Vedder, J F

1978-01-01

59

Tyrosine Modifications in Aging  

PubMed Central

Abstract Significance: The understanding of physiological and pathological processes involving protein oxidation, particularly under conditions of aging and oxidative stress, can be aided by proteomic identification of proteins that accumulate oxidative post-translational modifications only if these detected modifications are connected to functional consequences. The modification of tyrosine (Tyr) residues can elicit significant changes in protein structure and function, which, in some cases, may contribute to biological aging and age-related pathologies, such as atherosclerosis, neurodegeneration, and cataracts. Recent Advances: Studies characterizing proteins in which Tyr has been modified to 3-nitrotyrosine, 3,4-dihydroxyphenylalanine, 3,3?-dityrosine and other cross-links, or 3-chlorotyrosine are reviewed, with an emphasis on structural and functional consequences. Critical Issues: Distinguishing between inconsequential modifications and functionally significant ones requires careful biochemical and biophysical analysis of target proteins, as well as innovative methods for isolating the effects of the multiple modifications that often occur under oxidizing conditions. Future Directions: The labor-intensive task of isolating and characterizing individual modified proteins must continue, especially given the expanding list of known modifications. Emerging approaches, such as genetic and metabolic incorporation of unnatural amino acids, hold promise for additional focused studies of this kind. Antioxid. Redox Signal. 17, 1571–1579. PMID:22424390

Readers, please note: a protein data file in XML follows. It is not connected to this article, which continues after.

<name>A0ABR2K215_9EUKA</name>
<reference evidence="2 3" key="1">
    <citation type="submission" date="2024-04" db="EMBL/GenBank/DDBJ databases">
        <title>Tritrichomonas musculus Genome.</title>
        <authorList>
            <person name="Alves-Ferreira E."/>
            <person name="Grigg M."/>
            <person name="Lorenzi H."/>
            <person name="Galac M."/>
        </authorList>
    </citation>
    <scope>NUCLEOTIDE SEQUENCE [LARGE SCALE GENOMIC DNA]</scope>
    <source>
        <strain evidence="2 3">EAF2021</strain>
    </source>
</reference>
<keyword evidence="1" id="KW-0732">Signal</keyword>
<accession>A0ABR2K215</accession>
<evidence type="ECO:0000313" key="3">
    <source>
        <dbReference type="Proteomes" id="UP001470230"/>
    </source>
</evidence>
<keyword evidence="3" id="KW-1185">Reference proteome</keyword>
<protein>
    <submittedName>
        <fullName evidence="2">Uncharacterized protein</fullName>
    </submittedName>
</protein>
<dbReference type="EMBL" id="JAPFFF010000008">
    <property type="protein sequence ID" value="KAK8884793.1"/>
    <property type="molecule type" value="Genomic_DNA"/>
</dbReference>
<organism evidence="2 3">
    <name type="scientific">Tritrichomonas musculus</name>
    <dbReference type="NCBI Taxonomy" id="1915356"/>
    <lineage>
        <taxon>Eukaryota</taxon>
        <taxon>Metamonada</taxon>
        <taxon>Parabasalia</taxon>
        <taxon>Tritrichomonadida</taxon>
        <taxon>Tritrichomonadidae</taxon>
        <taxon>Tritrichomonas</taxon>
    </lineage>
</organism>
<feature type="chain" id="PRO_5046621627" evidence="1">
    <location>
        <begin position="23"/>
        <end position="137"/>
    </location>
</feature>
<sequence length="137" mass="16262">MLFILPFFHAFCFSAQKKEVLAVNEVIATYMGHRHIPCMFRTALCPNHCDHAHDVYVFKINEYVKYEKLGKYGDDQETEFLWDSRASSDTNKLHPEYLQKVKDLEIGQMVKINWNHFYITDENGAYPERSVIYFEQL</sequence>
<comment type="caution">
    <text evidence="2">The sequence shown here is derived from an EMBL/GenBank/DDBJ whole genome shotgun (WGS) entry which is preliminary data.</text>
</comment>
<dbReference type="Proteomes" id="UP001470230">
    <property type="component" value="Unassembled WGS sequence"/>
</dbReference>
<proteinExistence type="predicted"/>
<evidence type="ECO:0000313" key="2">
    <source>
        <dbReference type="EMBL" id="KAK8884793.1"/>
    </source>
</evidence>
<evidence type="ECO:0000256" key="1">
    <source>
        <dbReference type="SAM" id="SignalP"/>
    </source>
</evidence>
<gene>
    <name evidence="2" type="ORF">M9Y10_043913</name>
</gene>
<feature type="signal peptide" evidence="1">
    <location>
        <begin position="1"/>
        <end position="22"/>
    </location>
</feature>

Feeney, Maria B.

2012-01-01

60

Surface modification and characterization Collaborative Research Center at ORNL  

SciTech Connect

The Surface Modification and Characterization Collaborative Research Center (SMAC/CRC) is a unique facility for the alteration and characterization of the near-surface properties of materials. The SMAC/CRC facility is equipped with particle accelerators and high-powered lasers which can be used to improve the physical, electrical, and/or chemical properties of solids and to create unique new materials not possible to obtain with conventional ''equilibrium'' processing techniques. Surface modification is achieved using such techniques as ion implantation doping, ion beam mixing, laser mixing, ion deposition, and laser annealing.

Not Available

1986-01-01

61

Human Rights and Behavior Modification  

ERIC Educational Resources Information Center

Criticisms of behavior modification, which charge that it violates ethical and legal principles, are discussed and reasons are presented to explain behavior modification's susceptibility to attack. (GW)